The former chief of staff at the Tomah VA Medical Center said he will surrender his medical license to the state to avoid further investigation into his time spent doling out copious amounts of opioids to vets at the facility.
David Houlihan, infamously referred to veterans as the “candy man,” said he would never again reapply for a medical license in Wisconsin and plans to shut down his La Crosse practice within 30 days, the Milwaukee Journal Sentinel reports.
“I believe he has no business treating our nation’s veterans or any citizen in Wisconsin, so this is welcome news,” Democratic Sen. Tammy Baldwin said in response to the news of Houlihan’s license.
Houlihan was fired from the Tomah VA in November 2015, having been on leave since January of that same year, while officials investigated claims that he prescribed an extreme amount of painkillers to patients and retaliated against any medical staff who disagreed with his practices. He was ultimately fired for not providing adequate treatment to 20 veterans.
In March 2016, the Wisconsin Medical Examining Board suspended his medical license. His prescription policies at a board hearing were referred to as “downright dangerous.”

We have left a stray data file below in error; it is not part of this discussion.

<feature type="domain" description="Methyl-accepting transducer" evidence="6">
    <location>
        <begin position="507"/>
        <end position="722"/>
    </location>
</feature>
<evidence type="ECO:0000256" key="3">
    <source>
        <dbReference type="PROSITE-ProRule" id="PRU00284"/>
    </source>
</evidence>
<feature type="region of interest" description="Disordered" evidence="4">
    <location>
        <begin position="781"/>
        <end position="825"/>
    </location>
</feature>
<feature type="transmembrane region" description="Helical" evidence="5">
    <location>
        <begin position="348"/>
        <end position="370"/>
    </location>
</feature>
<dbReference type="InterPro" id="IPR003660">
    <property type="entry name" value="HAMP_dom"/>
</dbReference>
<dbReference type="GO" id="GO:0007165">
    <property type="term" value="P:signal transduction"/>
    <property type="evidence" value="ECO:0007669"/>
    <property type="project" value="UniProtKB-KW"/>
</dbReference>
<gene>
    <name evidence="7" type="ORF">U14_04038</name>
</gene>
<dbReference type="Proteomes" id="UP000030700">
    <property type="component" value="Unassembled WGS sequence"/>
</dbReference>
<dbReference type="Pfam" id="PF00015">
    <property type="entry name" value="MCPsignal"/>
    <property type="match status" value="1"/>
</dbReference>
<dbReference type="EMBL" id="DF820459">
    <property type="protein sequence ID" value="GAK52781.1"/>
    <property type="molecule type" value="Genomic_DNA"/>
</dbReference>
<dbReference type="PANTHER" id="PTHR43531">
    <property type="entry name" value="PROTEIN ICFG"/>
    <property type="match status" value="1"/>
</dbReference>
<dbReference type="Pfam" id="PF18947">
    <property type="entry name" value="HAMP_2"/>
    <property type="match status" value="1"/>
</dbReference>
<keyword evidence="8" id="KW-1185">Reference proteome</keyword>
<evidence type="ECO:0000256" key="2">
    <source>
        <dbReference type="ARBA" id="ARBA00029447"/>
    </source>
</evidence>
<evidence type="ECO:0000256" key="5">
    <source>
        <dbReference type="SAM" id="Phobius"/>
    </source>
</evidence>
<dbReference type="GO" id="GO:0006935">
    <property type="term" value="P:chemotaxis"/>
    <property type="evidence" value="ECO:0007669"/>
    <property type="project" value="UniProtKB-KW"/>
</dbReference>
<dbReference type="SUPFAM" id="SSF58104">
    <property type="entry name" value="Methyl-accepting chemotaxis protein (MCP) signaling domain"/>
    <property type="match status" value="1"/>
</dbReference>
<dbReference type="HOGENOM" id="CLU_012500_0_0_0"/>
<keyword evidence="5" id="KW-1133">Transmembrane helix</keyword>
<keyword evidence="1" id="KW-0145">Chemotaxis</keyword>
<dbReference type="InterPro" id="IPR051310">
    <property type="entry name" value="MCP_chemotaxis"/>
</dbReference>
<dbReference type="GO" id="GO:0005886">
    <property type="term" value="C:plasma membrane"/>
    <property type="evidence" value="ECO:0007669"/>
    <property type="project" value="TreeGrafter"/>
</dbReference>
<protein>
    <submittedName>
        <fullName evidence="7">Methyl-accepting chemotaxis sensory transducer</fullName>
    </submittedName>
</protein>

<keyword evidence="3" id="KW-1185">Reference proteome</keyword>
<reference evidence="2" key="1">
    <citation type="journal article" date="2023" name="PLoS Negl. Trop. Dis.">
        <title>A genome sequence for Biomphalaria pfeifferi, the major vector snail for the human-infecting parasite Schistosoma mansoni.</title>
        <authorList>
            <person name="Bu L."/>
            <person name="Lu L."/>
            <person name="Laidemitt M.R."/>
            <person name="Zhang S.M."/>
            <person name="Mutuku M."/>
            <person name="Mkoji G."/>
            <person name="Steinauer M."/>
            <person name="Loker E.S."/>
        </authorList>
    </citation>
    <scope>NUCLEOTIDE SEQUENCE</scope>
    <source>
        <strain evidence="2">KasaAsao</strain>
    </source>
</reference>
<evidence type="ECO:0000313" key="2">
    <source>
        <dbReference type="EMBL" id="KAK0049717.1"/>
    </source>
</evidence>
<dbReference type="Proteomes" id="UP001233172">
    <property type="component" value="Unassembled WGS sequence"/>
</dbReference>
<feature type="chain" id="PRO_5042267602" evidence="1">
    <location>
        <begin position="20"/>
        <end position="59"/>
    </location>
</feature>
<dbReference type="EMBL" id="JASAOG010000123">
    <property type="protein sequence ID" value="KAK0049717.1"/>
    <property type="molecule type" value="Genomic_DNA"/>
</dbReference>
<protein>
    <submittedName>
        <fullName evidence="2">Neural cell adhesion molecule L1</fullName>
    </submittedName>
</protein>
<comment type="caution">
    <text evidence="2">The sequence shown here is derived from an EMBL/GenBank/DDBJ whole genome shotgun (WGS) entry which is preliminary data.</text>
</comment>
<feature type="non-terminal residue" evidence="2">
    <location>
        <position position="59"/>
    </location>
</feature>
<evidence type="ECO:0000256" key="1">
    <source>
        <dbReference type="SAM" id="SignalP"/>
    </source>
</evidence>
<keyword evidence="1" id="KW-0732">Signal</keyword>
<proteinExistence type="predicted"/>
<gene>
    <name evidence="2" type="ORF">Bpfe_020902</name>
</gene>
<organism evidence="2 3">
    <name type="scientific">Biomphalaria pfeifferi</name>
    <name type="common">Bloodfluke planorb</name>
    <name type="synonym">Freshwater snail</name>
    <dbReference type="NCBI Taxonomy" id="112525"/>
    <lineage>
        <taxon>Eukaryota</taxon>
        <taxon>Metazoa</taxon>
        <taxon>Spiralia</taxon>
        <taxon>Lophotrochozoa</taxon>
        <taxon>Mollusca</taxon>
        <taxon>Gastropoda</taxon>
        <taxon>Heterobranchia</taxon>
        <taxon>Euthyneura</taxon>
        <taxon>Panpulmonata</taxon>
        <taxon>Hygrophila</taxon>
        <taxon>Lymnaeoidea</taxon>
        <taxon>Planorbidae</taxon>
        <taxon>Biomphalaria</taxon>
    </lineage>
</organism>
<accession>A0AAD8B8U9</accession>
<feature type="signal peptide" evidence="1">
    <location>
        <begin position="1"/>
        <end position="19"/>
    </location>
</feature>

An attorney for the Wisconsin Department of Safety and Professional Services said that Houlihan met the standard of care for just two patients out of a sample size of 27.
The Houlihan debacle started gaining steam in January 2015, when the Center for Investigative Reporting published a piece highlighting Houlihan’s prescription policies, which came after an inspector general report in 2014 found high levels of drugs being handed out.
GOP Sen. Ron Johnson, head of the Senate Committee on Homeland Security and Governmental Affairs, said Wednesday that Wisconsin’s investigation into Houlihan confirmed his own committee’s report on the matter.
“As my committee’s investigation also found, the Tomah VAMC and Dr. Houlihan repeatedly failed to honor this nation’s promises to the finest among us,” Johnson said.
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